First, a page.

What’s the Difference Between a Safety Contactor and a General Purpose Contactor?
Designing a system with motor motion always includes a consideration of safety. Incorporating safety contactors might be the correct prevention to protect equipment and users but may add additional challenges.
Why Is Switching Power So Important?
Most control panels on equipment with some level of automation will have contactors inside. A contactor is a device that allows a control system to manipulate an electrical circuit's on or off state. The equipment could be a simple on / off switch for a motor, or it could be advanced automated assembly equipment—both systems will have contactors.
Figure 1. Two models of safety contactor—one from Siemens (right) and one from Allen-Bradley/Rockwell (left). Image courtesy of WiAutomation and SuperBreakers
What Is a Contactor?
Similar to a relay, a contactor is used to break or open an electrical circuit. Unlike relays however, contactors will typically be able to open circuits with multiple poles at the same time and are designed for thousands of volts with a higher current throughput.
Most relays may only be capable of a few hundred volts. Some relays can be soldered directly to a printed circuit board, while others can attach to a rail or panel with other components. While many can control motors, the final power consumption of the load should be limited based on the relays’ specs.
A typical contactor has a coil with positive and negative terminals. These terminals usually take more power than a relay (24 VDC or 120 VAC and sometimes 240 VAC) to energize a coil that closes contacts. The contacts within a contactor are designed to withstand three-phase supply voltages, in some cases reaching into the thousands of volts and hundreds of amps. With the ability to control circuits with much higher voltage and current ratings, the physical size of a contactor is much more than a relay. Each pole will have its own terminal with some contactors having a normally open or closed terminal that is used for monitoring. Contactors are typically used to control the power supply for motors and are sometimes combined with overload protection relays to become motor ‘starters’.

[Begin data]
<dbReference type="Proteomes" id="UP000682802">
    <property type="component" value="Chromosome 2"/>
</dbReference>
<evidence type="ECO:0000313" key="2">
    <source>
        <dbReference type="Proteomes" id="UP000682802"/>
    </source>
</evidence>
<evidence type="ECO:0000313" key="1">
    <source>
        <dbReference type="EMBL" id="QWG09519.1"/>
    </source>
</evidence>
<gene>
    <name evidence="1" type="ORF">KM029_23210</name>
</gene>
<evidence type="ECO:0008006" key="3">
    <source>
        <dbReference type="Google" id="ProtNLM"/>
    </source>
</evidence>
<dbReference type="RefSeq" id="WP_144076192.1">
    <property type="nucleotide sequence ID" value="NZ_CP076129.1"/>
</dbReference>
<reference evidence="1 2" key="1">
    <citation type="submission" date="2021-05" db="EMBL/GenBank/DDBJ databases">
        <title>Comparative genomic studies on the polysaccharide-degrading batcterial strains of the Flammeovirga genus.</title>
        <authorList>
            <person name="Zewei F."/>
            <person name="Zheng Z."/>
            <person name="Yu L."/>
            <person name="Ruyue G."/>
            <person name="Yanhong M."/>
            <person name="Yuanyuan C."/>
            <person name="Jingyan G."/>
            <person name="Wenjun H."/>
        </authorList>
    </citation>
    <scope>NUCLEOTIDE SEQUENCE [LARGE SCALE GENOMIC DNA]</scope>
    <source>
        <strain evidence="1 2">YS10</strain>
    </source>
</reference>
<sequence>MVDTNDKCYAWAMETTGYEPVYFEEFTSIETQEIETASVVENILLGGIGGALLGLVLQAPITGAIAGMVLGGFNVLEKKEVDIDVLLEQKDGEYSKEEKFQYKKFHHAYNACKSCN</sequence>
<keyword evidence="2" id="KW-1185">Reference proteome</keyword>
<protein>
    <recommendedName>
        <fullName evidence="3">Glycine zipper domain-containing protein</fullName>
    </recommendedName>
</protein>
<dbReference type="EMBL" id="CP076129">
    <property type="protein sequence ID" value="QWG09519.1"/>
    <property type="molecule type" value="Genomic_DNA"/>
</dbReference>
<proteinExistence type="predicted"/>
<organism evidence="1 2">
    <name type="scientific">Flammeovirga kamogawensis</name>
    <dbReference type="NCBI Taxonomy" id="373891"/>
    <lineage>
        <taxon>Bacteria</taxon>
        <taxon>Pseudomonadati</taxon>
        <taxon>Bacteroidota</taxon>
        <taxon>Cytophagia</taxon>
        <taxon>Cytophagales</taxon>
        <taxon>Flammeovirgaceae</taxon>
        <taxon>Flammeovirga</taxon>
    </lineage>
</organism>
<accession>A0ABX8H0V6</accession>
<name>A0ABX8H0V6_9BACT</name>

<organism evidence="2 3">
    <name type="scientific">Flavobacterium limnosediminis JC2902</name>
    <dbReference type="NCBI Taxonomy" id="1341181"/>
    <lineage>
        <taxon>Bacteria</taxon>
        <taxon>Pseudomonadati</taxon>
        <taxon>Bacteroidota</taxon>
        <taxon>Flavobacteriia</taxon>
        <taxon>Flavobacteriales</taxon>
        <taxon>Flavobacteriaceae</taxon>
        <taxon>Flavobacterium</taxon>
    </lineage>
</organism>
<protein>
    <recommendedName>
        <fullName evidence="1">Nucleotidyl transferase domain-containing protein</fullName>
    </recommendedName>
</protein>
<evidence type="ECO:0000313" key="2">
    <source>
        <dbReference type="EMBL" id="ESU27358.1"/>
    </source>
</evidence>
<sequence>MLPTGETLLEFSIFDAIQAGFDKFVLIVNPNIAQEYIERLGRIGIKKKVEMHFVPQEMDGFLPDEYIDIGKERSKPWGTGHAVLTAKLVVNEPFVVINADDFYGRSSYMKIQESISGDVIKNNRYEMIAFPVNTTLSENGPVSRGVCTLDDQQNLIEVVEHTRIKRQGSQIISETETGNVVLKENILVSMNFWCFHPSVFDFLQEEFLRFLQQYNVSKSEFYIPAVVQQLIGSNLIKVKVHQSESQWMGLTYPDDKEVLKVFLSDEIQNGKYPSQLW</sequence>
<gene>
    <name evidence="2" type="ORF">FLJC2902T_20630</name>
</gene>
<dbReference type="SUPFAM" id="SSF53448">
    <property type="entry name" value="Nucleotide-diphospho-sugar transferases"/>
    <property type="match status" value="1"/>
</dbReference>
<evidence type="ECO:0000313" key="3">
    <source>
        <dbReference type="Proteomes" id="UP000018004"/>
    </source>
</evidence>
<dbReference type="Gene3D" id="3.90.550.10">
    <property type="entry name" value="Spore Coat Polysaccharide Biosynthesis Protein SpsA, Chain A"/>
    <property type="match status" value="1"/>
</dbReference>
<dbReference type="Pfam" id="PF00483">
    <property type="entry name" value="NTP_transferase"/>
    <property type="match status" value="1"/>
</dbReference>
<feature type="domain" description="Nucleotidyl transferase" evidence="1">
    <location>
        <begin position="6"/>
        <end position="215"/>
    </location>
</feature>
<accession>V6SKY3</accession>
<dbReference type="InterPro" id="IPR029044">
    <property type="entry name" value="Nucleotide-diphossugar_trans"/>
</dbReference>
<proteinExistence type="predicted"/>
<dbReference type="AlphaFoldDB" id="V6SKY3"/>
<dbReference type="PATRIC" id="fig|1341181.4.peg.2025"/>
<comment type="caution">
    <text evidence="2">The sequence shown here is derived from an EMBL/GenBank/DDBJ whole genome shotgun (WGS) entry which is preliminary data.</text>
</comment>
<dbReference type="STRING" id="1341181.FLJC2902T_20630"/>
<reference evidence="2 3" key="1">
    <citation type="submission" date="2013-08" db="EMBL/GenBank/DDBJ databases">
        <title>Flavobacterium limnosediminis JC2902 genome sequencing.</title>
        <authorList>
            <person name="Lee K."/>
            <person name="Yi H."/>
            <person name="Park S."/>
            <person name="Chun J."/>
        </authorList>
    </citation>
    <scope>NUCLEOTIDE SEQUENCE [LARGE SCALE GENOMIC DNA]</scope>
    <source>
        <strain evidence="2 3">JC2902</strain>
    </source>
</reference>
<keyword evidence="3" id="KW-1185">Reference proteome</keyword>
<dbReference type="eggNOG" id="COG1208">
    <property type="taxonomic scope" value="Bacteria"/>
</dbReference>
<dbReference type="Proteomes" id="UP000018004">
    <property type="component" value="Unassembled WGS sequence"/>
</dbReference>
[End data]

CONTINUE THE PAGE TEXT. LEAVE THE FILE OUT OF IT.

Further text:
Contactors can also be used to control supply power to other equipment, servo motors, smaller electrical panels, or other automation equipment such as robots. Additional auxiliary (aux) contacts can be purchased and added to the contactor. These auxiliary contacts are used to monitor the state of the contactor and are rated for much less amperage. Alarms or faults can then be generated within the control system to let maintenance staff or operators know that a contactor is not operating as expected.
Figure 2. Contactors (both standard and safety models) can be found in long lines inside many machine control centers (MCCs). Image used courtesy of Mostafa Mahmoudi
What Is a Safety Contactor?
A safety contactor has the same role and functionality as a regular contactor except that its contacts are mechanically linked together so that all three poles' contacts will close together and will fail in an open state. If a safety contactor fails, the control voltage will be applied but the contacts will not close. If an auxiliary contact is used to monitor the contactor state, the control system will be able to notify the operator of the failed contactor and the safety system will not energize.